A vividly rendered, meticulously researched, and often engrossing read for war buffs and historical suspense fans.


The Ludolf Papers


Conspiracy, espionage, and historical suspense prove a heady combination in this debut thriller about Nazi war crimes and big pharma.

Carlson puts the international pharmaceutical industry in its cross hairs in this novel. The story begins with Adolf Hitler as a bright, young pupil in Austria in the late 19th century under the tutelage of a monastery teacher who predicts that the boy would “steer the history of Germany and the world.” Hitler’s incremental rise to prominence continues with the help of secret societies and dignitaries, including a clairvoyant channeler of spirits. These events nicely dovetail into the main narrative involving present-day married couple Dake and Emma Engvall. Emma’s grandfather, psychologist Gunther Ludolf, was recruited from a university in 1945 to assist in mind-control experiments for Dr. Josef Mengele at Nazi concentration camps. After the war, Ludolf changed his name and continued his experiments at the LabUrnum pharmaceutical company but soon regretted his former work, married, and had a son. Upon his death, he left behind an incriminating diary and a collection of film reels, all read and watched by Dake and Emma, who become incensed that the complicit laboratory still thrives. What ensues is a determined search for the truth and a tale built upon the ideal of achieving justice for those who suffered in an “evil plot to subjugate mankind.” Carlson’s story also poignantly captures Emma’s shattered illusions as she comes to terms with the secrets of her grandfather, who also guided her to a faith-based life. In short, clipped chapters, the novel sweeps the protagonists through a fast-moving narrative with serpentine historical roots. The narrative is excessively busy, however; Babylonian cuneiform and a Vatican payoff come into play, along with a supernatural conclusion. Readers may also find the book’s correlations between the “origins of sorcery and modern pharmaceuticals” too convoluted and conspiracy-laden. That said, this will be a page-turner for those who enjoy historical fiction with overtones of subterfuge, heavy-handed biblical references, and governmental propaganda.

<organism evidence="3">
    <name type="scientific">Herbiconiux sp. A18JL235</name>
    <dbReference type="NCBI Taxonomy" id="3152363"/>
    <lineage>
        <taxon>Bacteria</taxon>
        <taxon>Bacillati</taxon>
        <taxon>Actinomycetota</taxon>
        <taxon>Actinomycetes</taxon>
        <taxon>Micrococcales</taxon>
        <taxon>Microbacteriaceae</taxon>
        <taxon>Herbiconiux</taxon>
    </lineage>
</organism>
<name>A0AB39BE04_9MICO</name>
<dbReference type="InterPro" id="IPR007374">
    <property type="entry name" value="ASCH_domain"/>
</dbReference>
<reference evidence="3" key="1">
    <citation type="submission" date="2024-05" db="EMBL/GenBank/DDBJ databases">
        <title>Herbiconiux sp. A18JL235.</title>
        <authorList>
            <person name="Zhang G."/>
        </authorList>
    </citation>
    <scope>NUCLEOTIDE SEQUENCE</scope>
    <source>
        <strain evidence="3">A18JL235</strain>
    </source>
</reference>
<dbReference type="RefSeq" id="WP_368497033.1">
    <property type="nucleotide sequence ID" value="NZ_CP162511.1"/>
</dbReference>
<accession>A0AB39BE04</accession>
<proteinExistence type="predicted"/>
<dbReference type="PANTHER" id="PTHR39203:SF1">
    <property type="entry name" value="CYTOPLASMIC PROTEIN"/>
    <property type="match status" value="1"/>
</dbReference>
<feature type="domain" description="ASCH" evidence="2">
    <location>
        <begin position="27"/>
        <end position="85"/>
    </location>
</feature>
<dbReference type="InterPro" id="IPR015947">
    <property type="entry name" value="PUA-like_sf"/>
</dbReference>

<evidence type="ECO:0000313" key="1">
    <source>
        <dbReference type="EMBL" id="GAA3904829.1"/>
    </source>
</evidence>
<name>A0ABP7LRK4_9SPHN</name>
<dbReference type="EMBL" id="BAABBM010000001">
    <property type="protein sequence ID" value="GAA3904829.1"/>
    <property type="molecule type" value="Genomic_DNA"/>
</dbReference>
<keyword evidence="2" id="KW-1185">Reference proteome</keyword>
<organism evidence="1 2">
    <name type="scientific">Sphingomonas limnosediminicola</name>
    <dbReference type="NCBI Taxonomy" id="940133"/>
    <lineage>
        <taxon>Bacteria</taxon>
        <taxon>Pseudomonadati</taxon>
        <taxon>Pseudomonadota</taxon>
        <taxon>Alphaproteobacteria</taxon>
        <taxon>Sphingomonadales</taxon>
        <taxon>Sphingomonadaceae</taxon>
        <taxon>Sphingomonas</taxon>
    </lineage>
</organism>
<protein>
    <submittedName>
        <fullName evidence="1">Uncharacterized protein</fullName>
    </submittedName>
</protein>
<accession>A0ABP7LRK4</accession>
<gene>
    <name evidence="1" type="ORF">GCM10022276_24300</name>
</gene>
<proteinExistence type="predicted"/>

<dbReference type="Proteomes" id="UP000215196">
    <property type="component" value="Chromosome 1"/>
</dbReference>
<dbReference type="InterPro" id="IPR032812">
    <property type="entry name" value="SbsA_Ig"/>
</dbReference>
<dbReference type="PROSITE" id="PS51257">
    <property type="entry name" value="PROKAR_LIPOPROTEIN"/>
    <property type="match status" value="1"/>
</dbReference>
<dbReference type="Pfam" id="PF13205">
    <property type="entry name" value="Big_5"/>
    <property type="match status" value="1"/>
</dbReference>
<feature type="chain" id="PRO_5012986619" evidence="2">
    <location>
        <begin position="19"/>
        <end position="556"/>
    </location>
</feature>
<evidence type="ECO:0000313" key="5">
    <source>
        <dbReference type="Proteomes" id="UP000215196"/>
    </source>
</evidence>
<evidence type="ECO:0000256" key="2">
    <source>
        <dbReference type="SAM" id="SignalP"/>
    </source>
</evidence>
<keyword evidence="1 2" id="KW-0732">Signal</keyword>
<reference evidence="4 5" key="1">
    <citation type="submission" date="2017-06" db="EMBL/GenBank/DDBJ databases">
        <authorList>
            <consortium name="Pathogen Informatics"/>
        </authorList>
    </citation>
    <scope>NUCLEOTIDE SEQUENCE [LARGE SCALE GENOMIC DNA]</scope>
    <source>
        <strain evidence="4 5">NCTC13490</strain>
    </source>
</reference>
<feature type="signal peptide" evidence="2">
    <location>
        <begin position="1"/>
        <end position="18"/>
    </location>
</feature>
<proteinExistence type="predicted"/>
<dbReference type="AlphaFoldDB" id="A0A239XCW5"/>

A vividly rendered, meticulously researched, and often engrossing read for war buffs and historical suspense fans.

Pub Date: April 22, 2016

ISBN: 978-1-5127-3782-0

Page Count: 294

Publisher: Westbow Press

Review Posted Online: Sept. 26, 2016

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A bold, fertile work lit by powerful images, often consumed by debate, almost old-school in its feminist commitment.


Esther, the Old Testament teenager who reluctantly married a Persian king and saved her people, is connected across the ages to two more contemporary women in a sinuous, thoughtful braid of women’s unceasing struggles for liberty and identity.

Biblical Esther, second-wave feminist Vee, and contemporary mother-of-two Lily are the women whose narrative strands and differing yet sometimes parallel dilemmas are interwoven in Solomon’s (Leaving Lucy Pear, 2016, etc.) questing, unpredictable new novel. All three are grappling—some more dangerously than others—with aspects of male power versus their own self-determination. Esther, selected from 40 virgins to be the second queen—after her predecessor, Vashti, was banished (or worse)—is the strangest. Her magical powers can bring on a shocking physical transformation or reanimate a skeletal bird, yet she is still a prisoner in a gilded cage, mother to an heir, frustrated daughter of an imperiled tribe. Vee, wife of an ambitious senator in 1970s Washington, finds herself a player in a House of Cards–type scenario, pressured toward sexual humiliation by her unscrupulous husband. Lily, in 21st-century Brooklyn, has chosen motherhood over work and is fretting about the costumes for her two daughters to wear at the Purim carnival honoring Esther. Alongside questions of male dominance, issues of sexuality arise often, as do female communities, from Esther’s slave sisters to Vee’s consciousness-raising groups to Lily’s sewing circle. And while layers of overlap continue among the three women's stories—second wives, sewing, humming—so do subtly different individual choices. Finely written and often vividly imagined, this is a cerebral, interior novel devoted to the notion of womanhood as a composite construction made up of myriad stories and influences.

A bold, fertile work lit by powerful images, often consumed by debate, almost old-school in its feminist commitment.

Pub Date: May 5, 2020

ISBN: 978-1-250-25701-7

Page Count: 320

Publisher: Henry Holt

Review Posted Online: Feb. 10, 2020

Kirkus Reviews Issue: March 1, 2020

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These letters from some important executive Down Below, to one of the junior devils here on earth, whose job is to corrupt mortals, are witty and written in a breezy style seldom found in religious literature. The author quotes Luther, who said: "The best way to drive out the devil, if he will not yield to texts of Scripture, is to jeer and flout him, for he cannot bear scorn." This the author does most successfully, for by presenting some of our modern and not-so-modern beliefs as emanating from the devil's headquarters, he succeeds in making his reader feel like an ass for ever having believed in such ideas. This kind of presentation gives the author a tremendous advantage over the reader, however, for the more timid reader may feel a sense of guilt after putting down this book. It is a clever book, and for the clever reader, rather than the too-earnest soul.

Pub Date: Jan. 1, 1942

ISBN: 0060652934

Page Count: 53

Publisher: Macmillan

Review Posted Online: Oct. 17, 2011

Kirkus Reviews Issue: June 15, 1943

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